Immunexpress Releases Key Performance Data on SeptiCyte®
News Dec 11, 2015
SeptiCyte®Lab is a rapid molecular assay that measures a patient’s gene expression level to differentiate between sepsis and infection-negative systemic inflammation.
The manuscript describes the identification of a classifier to accurately discriminate sepsis patients from patients with non-septic inflammation and the conversion of the classifier to RT-qPCR format which is the basis of the SeptiCyte® technology. The study details the validation of the technology across five independent patient cohorts and demonstrates clinical performance that outperforms clinical parameters including procalcitonin.
“Current technologies for the diagnosis of sepsis that seek to identify the causative pathogen are slow and frequently result in false negatives,” said Roslyn Brandon, President and CEO of Immunexpress. “Our technology, described today in PLOS Medicine, examines the host-response and can provide a probability of sepsis in 100% of cases just a few hours after a physician’s initial suspicion of sepsis. We look forward to sharing data from our prospective FDA regulatory trials of SeptiCyte® next year.”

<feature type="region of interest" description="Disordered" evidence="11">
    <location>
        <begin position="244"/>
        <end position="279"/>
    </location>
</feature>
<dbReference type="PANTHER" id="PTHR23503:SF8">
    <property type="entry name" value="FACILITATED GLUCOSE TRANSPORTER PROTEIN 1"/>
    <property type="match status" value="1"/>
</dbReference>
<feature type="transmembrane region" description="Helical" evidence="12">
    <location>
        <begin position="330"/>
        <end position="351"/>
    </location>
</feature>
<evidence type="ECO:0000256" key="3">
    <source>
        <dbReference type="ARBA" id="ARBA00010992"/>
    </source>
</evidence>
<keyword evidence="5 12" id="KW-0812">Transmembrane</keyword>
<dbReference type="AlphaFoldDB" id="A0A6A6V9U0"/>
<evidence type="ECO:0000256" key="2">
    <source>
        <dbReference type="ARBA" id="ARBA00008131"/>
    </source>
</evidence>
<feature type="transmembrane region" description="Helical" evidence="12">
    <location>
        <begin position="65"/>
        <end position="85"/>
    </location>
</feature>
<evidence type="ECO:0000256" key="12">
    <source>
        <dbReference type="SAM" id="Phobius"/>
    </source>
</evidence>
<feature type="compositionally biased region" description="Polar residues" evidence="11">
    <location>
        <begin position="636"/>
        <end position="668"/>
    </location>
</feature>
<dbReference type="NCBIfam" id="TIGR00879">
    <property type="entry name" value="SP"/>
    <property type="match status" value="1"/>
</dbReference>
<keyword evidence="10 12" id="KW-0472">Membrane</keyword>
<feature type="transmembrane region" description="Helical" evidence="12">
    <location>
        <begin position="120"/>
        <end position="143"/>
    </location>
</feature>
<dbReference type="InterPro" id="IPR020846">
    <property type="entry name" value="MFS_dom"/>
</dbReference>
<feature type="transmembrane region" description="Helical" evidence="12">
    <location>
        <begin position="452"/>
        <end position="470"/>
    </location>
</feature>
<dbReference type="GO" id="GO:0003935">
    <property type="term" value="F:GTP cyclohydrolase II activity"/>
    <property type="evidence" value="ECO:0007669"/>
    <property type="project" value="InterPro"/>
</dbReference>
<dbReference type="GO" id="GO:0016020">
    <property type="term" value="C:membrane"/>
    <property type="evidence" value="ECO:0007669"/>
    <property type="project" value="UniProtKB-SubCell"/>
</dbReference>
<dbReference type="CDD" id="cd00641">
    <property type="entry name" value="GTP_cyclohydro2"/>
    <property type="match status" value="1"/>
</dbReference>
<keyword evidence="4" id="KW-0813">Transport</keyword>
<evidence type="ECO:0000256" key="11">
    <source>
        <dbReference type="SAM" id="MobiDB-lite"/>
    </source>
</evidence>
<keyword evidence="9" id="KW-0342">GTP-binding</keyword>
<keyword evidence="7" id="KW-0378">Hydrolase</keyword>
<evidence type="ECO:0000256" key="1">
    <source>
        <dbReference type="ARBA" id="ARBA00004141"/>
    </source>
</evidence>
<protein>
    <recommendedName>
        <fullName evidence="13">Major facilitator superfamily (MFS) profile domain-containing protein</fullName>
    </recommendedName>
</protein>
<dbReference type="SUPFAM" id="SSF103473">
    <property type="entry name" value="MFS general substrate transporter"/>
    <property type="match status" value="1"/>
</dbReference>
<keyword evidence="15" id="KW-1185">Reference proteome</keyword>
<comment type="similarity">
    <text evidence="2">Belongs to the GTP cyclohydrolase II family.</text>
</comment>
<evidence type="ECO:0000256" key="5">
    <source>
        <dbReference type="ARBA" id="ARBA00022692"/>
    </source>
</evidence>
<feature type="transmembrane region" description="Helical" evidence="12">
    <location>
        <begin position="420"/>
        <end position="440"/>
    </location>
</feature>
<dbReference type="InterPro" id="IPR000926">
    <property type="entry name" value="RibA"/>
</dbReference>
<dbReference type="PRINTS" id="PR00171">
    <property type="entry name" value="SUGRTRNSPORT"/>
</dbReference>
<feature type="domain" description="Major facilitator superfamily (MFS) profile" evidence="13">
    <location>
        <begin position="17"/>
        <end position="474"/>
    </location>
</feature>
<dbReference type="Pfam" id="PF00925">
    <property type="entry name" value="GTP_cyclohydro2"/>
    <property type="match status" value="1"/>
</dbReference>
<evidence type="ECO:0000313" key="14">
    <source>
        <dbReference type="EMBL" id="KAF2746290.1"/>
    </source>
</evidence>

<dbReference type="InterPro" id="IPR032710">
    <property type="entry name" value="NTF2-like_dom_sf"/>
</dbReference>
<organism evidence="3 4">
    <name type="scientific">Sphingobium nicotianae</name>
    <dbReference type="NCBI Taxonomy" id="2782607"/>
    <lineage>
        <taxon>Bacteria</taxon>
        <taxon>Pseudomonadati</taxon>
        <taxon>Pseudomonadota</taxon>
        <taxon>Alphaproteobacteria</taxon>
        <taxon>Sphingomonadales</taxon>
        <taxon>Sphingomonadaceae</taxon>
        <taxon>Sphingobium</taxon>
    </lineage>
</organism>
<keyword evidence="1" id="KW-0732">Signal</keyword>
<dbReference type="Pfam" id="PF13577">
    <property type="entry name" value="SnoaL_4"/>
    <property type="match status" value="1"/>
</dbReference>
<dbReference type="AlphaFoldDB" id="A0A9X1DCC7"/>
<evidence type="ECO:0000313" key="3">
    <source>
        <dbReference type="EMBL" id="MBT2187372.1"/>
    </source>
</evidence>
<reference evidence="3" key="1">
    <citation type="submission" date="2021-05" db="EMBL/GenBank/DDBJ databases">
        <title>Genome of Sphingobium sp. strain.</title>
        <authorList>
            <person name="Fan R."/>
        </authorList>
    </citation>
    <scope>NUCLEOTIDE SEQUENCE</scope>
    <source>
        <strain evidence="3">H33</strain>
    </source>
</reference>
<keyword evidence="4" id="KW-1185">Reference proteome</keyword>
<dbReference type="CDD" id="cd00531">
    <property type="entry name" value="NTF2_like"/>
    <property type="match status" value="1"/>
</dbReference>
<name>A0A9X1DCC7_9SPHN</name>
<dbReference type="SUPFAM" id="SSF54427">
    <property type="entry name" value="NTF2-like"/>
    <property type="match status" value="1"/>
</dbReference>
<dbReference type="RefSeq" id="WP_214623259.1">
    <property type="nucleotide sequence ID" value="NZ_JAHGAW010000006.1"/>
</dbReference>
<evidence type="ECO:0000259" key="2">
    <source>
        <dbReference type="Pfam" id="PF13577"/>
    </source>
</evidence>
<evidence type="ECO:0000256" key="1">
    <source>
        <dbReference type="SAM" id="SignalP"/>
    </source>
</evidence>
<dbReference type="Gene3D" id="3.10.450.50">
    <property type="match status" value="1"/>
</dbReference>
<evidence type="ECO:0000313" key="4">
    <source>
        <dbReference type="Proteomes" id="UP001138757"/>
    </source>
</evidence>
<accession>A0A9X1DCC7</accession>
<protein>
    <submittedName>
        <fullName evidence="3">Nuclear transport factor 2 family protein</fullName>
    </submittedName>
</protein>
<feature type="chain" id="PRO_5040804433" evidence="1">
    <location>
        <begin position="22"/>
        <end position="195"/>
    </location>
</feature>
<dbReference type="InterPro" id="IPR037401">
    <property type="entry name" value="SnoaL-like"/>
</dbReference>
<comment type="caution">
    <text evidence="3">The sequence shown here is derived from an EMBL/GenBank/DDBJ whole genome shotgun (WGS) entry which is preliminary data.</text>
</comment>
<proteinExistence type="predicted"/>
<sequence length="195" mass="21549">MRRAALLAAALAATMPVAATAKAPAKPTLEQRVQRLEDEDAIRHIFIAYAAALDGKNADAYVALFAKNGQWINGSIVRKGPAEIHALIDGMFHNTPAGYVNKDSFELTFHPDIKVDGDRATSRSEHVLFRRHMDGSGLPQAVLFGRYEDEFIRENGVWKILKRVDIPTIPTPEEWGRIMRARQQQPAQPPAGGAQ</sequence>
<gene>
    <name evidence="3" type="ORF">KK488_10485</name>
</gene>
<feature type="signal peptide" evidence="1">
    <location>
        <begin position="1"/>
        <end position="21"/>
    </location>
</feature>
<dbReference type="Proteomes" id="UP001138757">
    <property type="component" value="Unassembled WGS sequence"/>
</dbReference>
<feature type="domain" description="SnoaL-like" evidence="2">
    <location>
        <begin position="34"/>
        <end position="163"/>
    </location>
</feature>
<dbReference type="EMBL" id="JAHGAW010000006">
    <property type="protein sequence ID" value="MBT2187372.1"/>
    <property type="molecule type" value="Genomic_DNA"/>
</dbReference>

Hay Fever Risk Genes Overlap with Autoimmune DiseaseNews
In a large international study involving almost 900,000 participants, researchers from the University of Copenhagen and COPSAC have found new risk genes for hay fever. It is the largest genetic study so far on this type of allergy, which affects millions of people around the world.READ MORE
Hidden Signals in RNAs Regulate Protein SynthesisNews
Scientists have long known that RNA encodes instructions to make proteins. In a new study published in Nature, scientists describe how the protein-making machinery identifies alternative initiation sites from which to start protein synthesis.READ MORE
ExPecto Patronum! Magical Machine Learning Tool Summons DNA Dark Matter DataNews
A new machine learning framework, dubbed ExPecto, can predict the effects of mutations in the so-called “dark matter” regions of the human genome. ExPecto pinpoints how mutations can disrupt the way genes turn on and off throughout your body.